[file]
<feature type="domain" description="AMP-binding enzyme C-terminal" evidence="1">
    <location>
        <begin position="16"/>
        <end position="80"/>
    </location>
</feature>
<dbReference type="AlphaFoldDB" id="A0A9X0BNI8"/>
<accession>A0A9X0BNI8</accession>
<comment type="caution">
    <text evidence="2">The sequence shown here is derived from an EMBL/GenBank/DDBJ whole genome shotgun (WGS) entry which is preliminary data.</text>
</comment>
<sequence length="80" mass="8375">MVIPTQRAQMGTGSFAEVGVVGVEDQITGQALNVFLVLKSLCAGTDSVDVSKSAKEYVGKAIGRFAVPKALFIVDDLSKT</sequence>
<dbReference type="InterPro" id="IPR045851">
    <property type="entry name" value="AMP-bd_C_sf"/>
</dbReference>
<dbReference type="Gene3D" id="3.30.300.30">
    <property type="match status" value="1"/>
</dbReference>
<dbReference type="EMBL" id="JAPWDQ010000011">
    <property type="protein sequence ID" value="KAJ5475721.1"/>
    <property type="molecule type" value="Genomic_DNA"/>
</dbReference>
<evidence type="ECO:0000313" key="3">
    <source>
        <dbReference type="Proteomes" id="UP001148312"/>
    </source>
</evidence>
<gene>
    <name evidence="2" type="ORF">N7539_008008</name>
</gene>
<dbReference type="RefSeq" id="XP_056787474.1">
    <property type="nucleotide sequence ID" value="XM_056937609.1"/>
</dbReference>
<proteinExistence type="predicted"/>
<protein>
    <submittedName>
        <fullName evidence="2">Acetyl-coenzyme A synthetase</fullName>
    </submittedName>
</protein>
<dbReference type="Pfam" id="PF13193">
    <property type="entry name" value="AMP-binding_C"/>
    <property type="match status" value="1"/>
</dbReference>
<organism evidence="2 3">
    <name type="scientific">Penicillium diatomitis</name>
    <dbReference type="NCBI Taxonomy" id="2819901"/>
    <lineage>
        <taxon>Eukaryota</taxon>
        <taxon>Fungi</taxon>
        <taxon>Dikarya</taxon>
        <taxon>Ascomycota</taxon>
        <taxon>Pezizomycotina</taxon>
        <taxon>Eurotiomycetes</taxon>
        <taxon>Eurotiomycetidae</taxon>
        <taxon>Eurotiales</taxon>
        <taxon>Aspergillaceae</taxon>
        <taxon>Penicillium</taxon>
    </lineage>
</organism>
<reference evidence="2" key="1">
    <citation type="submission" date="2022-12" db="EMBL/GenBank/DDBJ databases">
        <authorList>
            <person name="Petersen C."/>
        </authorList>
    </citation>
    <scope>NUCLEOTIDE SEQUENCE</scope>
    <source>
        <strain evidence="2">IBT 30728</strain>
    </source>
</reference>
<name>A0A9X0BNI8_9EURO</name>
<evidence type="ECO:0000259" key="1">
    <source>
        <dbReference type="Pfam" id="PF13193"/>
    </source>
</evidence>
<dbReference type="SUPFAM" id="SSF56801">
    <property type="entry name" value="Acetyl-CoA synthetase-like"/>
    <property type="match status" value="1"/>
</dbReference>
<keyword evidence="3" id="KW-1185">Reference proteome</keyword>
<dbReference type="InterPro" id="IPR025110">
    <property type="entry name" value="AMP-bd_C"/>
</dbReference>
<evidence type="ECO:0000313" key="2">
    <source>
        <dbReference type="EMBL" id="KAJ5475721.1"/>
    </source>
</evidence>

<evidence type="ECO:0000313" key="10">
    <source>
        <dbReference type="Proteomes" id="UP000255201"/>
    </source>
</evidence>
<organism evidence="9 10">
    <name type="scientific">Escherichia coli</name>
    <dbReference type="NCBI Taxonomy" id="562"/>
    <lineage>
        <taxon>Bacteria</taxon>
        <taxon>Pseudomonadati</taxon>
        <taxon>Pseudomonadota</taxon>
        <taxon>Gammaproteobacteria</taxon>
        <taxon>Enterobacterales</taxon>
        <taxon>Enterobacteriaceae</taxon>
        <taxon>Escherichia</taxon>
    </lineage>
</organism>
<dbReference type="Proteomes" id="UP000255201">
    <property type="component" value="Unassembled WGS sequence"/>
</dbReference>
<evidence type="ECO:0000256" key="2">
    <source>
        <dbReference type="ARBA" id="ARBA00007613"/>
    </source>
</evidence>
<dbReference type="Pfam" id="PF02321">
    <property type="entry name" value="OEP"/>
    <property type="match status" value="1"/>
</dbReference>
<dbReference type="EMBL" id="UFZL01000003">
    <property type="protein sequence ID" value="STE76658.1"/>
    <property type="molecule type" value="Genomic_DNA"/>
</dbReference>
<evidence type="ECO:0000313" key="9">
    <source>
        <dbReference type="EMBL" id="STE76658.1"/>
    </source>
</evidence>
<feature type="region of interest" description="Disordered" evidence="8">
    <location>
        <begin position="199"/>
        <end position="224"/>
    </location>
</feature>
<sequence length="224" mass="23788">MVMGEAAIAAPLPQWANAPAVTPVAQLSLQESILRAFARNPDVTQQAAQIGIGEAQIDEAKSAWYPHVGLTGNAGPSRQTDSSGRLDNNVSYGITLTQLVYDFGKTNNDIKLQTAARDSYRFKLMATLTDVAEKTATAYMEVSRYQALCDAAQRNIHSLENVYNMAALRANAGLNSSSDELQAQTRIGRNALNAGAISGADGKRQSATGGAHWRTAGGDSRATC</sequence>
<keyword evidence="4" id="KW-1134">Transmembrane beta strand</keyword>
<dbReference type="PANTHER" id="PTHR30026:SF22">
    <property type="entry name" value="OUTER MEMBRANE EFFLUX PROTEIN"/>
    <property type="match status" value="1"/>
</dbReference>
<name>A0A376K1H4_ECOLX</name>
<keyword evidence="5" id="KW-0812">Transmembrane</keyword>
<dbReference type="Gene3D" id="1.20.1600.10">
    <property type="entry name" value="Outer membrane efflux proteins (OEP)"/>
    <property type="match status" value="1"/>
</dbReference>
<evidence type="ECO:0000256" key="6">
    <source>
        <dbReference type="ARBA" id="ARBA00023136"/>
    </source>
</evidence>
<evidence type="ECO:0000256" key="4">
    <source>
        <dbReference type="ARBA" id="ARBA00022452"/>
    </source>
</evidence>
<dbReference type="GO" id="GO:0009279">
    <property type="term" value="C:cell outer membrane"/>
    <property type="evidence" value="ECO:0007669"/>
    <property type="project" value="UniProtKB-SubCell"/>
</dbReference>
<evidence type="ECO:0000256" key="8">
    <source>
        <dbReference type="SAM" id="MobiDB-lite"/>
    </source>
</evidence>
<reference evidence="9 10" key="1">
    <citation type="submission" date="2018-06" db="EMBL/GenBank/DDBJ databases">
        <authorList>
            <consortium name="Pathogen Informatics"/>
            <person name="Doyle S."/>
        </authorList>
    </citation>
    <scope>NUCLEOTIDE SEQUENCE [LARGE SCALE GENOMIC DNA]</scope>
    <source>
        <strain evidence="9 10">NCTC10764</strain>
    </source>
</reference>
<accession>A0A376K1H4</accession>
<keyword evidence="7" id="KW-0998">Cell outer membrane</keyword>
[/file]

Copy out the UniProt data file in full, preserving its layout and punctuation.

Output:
<feature type="domain" description="AMP-binding enzyme C-terminal" evidence="1">
    <location>
        <begin position="16"/>
        <end position="80"/>
    </location>
</feature>
<dbReference type="AlphaFoldDB" id="A0A9X0BNI8"/>
<accession>A0A9X0BNI8</accession>
<comment type="caution">
    <text evidence="2">The sequence shown here is derived from an EMBL/GenBank/DDBJ whole genome shotgun (WGS) entry which is preliminary data.</text>
</comment>
<sequence length="80" mass="8375">MVIPTQRAQMGTGSFAEVGVVGVEDQITGQALNVFLVLKSLCAGTDSVDVSKSAKEYVGKAIGRFAVPKALFIVDDLSKT</sequence>
<dbReference type="InterPro" id="IPR045851">
    <property type="entry name" value="AMP-bd_C_sf"/>
</dbReference>
<dbReference type="Gene3D" id="3.30.300.30">
    <property type="match status" value="1"/>
</dbReference>
<dbReference type="EMBL" id="JAPWDQ010000011">
    <property type="protein sequence ID" value="KAJ5475721.1"/>
    <property type="molecule type" value="Genomic_DNA"/>
</dbReference>
<evidence type="ECO:0000313" key="3">
    <source>
        <dbReference type="Proteomes" id="UP001148312"/>
    </source>
</evidence>
<gene>
    <name evidence="2" type="ORF">N7539_008008</name>
</gene>
<dbReference type="RefSeq" id="XP_056787474.1">
    <property type="nucleotide sequence ID" value="XM_056937609.1"/>
</dbReference>
<proteinExistence type="predicted"/>
<protein>
    <submittedName>
        <fullName evidence="2">Acetyl-coenzyme A synthetase</fullName>
    </submittedName>
</protein>
<dbReference type="Pfam" id="PF13193">
    <property type="entry name" value="AMP-binding_C"/>
    <property type="match status" value="1"/>
</dbReference>
<organism evidence="2 3">
    <name type="scientific">Penicillium diatomitis</name>
    <dbReference type="NCBI Taxonomy" id="2819901"/>
    <lineage>
        <taxon>Eukaryota</taxon>
        <taxon>Fungi</taxon>
        <taxon>Dikarya</taxon>
        <taxon>Ascomycota</taxon>
        <taxon>Pezizomycotina</taxon>
        <taxon>Eurotiomycetes</taxon>
        <taxon>Eurotiomycetidae</taxon>
        <taxon>Eurotiales</taxon>
        <taxon>Aspergillaceae</taxon>
        <taxon>Penicillium</taxon>
    </lineage>
</organism>
<reference evidence="2" key="1">
    <citation type="submission" date="2022-12" db="EMBL/GenBank/DDBJ databases">
        <authorList>
            <person name="Petersen C."/>
        </authorList>
    </citation>
    <scope>NUCLEOTIDE SEQUENCE</scope>
    <source>
        <strain evidence="2">IBT 30728</strain>
    </source>
</reference>
<name>A0A9X0BNI8_9EURO</name>
<evidence type="ECO:0000259" key="1">
    <source>
        <dbReference type="Pfam" id="PF13193"/>
    </source>
</evidence>
<dbReference type="SUPFAM" id="SSF56801">
    <property type="entry name" value="Acetyl-CoA synthetase-like"/>
    <property type="match status" value="1"/>
</dbReference>
<keyword evidence="3" id="KW-1185">Reference proteome</keyword>
<dbReference type="InterPro" id="IPR025110">
    <property type="entry name" value="AMP-bd_C"/>
</dbReference>
<evidence type="ECO:0000313" key="2">
    <source>
        <dbReference type="EMBL" id="KAJ5475721.1"/>
    </source>
</evidence>

<evidence type="ECO:0000313" key="10">
    <source>
        <dbReference type="Proteomes" id="UP000255201"/>
    </source>
</evidence>
<organism evidence="9 10">
    <name type="scientific">Escherichia coli</name>
    <dbReference type="NCBI Taxonomy" id="562"/>
    <lineage>
        <taxon>Bacteria</taxon>
        <taxon>Pseudomonadati</taxon>
        <taxon>Pseudomonadota</taxon>
        <taxon>Gammaproteobacteria</taxon>
        <taxon>Enterobacterales</taxon>
        <taxon>Enterobacteriaceae</taxon>
        <taxon>Escherichia</taxon>
    </lineage>
</organism>
<dbReference type="Proteomes" id="UP000255201">
    <property type="component" value="Unassembled WGS sequence"/>
</dbReference>
<evidence type="ECO:0000256" key="2">
    <source>
        <dbReference type="ARBA" id="ARBA00007613"/>
    </source>
</evidence>
<dbReference type="Pfam" id="PF02321">
    <property type="entry name" value="OEP"/>
    <property type="match status" value="1"/>
</dbReference>
<dbReference type="EMBL" id="UFZL01000003">
    <property type="protein sequence ID" value="STE76658.1"/>
    <property type="molecule type" value="Genomic_DNA"/>
</dbReference>
<evidence type="ECO:0000313" key="9">
    <source>
        <dbReference type="EMBL" id="STE76658.1"/>
    </source>
</evidence>
<feature type="region of interest" description="Disordered" evidence="8">
    <location>
        <begin position="199"/>
        <end position="224"/>
    </location>
</feature>
<sequence length="224" mass="23788">MVMGEAAIAAPLPQWANAPAVTPVAQLSLQESILRAFARNPDVTQQAAQIGIGEAQIDEAKSAWYPHVGLTGNAGPSRQTDSSGRLDNNVSYGITLTQLVYDFGKTNNDIKLQTAARDSYRFKLMATLTDVAEKTATAYMEVSRYQALCDAAQRNIHSLENVYNMAALRANAGLNSSSDELQAQTRIGRNALNAGAISGADGKRQSATGGAHWRTAGGDSRATC</sequence>
<keyword evidence="4" id="KW-1134">Transmembrane beta strand</keyword>
<dbReference type="PANTHER" id="PTHR30026:SF22">
    <property type="entry name" value="OUTER MEMBRANE EFFLUX PROTEIN"/>
    <property type="match status" value="1"/>
</dbReference>
<name>A0A376K1H4_ECOLX</name>
<keyword evidence="5" id="KW-0812">Transmembrane</keyword>
<dbReference type="Gene3D" id="1.20.1600.10">
    <property type="entry name" value="Outer membrane efflux proteins (OEP)"/>
    <property type="match status" value="1"/>
</dbReference>
<evidence type="ECO:0000256" key="6">
    <source>
        <dbReference type="ARBA" id="ARBA00023136"/>
    </source>
</evidence>
<evidence type="ECO:0000256" key="4">
    <source>
        <dbReference type="ARBA" id="ARBA00022452"/>
    </source>
</evidence>
<dbReference type="GO" id="GO:0009279">
    <property type="term" value="C:cell outer membrane"/>
    <property type="evidence" value="ECO:0007669"/>
    <property type="project" value="UniProtKB-SubCell"/>
</dbReference>
<evidence type="ECO:0000256" key="8">
    <source>
        <dbReference type="SAM" id="MobiDB-lite"/>
    </source>
</evidence>
<reference evidence="9 10" key="1">
    <citation type="submission" date="2018-06" db="EMBL/GenBank/DDBJ databases">
        <authorList>
            <consortium name="Pathogen Informatics"/>
            <person name="Doyle S."/>
        </authorList>
    </citation>
    <scope>NUCLEOTIDE SEQUENCE [LARGE SCALE GENOMIC DNA]</scope>
    <source>
        <strain evidence="9 10">NCTC10764</strain>
    </source>
</reference>
<accession>A0A376K1H4</accession>
<keyword evidence="7" id="KW-0998">Cell outer membrane</keyword>